Archive for September 28, 2020

Monday, September 28, 2020

Roku Adding Apple AirPlay 2 and HomeKit

Joe Rossignol:

Roku today announced that AirPlay 2 and HomeKit will be rolling out to select 4K TVs and devices as part of a free software update later this year.

AirPlay 2 will enable users to stream videos, music, podcasts, and more directly from an iPhone, iPad, or Mac to a compatible Roku smart TV, with no Apple TV box necessary. And with HomeKit support, users can easily control the TV’s power, volume, source, and more using Siri or the Home app on iPhone, iPad, and Mac.

Good news. I wonder whether Fire TV will get built-in AirPlay support next.


Update (2020-10-09): Daniel Rubino:

Apple TV is coming to Xbox. Explains why Apple was looking to hire UWP devs last year.

Dan Masters:

The lack of Apple TV+ availability on Android is certainly puzzling in light of Apple’s services focus shift, particularly when contrasted with their Music approach (and, indeed, their TV+ apps for web, Microsoft, Roku, Amazon, Samsung, LG and VIZIO – everyone except Google).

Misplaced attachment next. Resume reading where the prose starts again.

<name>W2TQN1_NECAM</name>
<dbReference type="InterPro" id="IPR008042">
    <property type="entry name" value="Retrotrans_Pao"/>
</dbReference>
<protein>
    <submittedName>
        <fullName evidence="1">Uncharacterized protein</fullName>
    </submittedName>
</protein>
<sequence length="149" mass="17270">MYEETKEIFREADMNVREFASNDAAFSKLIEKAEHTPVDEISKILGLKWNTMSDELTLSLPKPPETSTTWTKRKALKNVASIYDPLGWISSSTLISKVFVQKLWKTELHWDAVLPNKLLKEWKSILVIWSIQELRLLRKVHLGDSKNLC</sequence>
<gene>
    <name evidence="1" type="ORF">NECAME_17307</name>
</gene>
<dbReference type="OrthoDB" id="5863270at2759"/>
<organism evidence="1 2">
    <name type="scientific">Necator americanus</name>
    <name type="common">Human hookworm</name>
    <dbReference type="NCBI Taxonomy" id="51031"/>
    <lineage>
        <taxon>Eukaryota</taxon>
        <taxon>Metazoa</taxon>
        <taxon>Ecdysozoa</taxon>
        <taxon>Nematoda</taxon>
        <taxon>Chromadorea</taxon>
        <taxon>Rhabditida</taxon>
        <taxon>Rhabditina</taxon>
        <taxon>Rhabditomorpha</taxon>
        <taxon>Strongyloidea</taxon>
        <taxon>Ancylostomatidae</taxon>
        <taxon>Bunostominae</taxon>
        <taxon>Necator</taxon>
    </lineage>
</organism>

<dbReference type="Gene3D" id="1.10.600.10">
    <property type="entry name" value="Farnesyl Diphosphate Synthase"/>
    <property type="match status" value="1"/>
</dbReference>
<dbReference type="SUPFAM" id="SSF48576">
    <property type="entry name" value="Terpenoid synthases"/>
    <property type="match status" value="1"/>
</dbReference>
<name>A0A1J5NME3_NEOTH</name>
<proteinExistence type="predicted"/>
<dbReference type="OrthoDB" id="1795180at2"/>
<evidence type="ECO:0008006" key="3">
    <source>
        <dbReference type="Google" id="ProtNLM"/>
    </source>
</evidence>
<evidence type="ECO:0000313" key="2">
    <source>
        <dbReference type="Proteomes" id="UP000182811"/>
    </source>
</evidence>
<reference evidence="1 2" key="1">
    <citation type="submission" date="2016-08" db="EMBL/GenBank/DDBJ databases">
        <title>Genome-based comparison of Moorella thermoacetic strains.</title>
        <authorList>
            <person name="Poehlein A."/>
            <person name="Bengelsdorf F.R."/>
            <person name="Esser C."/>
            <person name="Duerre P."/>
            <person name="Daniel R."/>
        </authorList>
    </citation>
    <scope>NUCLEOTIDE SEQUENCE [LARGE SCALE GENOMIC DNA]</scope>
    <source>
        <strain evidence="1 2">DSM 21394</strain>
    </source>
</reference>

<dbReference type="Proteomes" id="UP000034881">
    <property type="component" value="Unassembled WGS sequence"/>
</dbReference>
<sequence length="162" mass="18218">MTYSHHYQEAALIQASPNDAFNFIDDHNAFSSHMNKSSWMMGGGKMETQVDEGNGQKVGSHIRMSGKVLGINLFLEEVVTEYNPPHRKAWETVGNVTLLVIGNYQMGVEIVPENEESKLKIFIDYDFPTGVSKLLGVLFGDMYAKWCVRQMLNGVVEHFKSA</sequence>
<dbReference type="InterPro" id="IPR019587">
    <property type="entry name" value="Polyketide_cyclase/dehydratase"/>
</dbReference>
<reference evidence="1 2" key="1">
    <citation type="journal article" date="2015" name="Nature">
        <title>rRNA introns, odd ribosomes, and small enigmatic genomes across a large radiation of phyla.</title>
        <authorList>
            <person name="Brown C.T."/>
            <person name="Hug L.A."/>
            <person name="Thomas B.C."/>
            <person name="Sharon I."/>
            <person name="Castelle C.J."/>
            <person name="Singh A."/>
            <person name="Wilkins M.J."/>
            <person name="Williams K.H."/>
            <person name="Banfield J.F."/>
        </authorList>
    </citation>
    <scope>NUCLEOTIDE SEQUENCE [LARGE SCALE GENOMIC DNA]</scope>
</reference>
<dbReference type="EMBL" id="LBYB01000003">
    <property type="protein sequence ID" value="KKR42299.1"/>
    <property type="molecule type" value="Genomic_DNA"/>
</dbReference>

Apple’s Use of Swift and SwiftUI in iOS 14

Alexandre Colucci (Hacker News):

iOS 14.0 contains a lot more binaries using SwiftUI. The primary reason is without a doubt WidgetKit, the first public SwiftUI-only framework. Each widget available in iOS 14 appears in this list. Another shiny new iOS 14 feature is the Translate app which appears to be built with SwiftUI.


If we exclude the Swift libraries, iOS 14.0 contains 291 binaries using Swift, more than doubling the number from iOS 13. It is also worth noting that SwiftUI has been quickly adopted in iOS 14 with 43 binaries.

I like seeing dogfooding.


App Review Should Be Stricter

Miguel de Icaza (tweet, Hacker News):

While some developers are upset with the Apple Store rejections, profiteers have figured out that they can make a fortune while abiding by the existing rules. These rules allow behaviors that are in either poor taste, or explicitly manipulating the psyche of the user.


We now have a rule at home “No free games or games with In-App Purchases”. While this works for “Can I get a new game?”, it does not work for the existing games that they play, and those that they play with their friends.


These dark patterns are not limited applications for kids, read the end of this post for a list of negative scenarios that my followers encountered that will ring familiar.

The App Store is simultaneously too strict (to be the sole source of apps for half of the mobile duopoly) and not strict enough (to be the curated, safe environment that it’s often promoted as).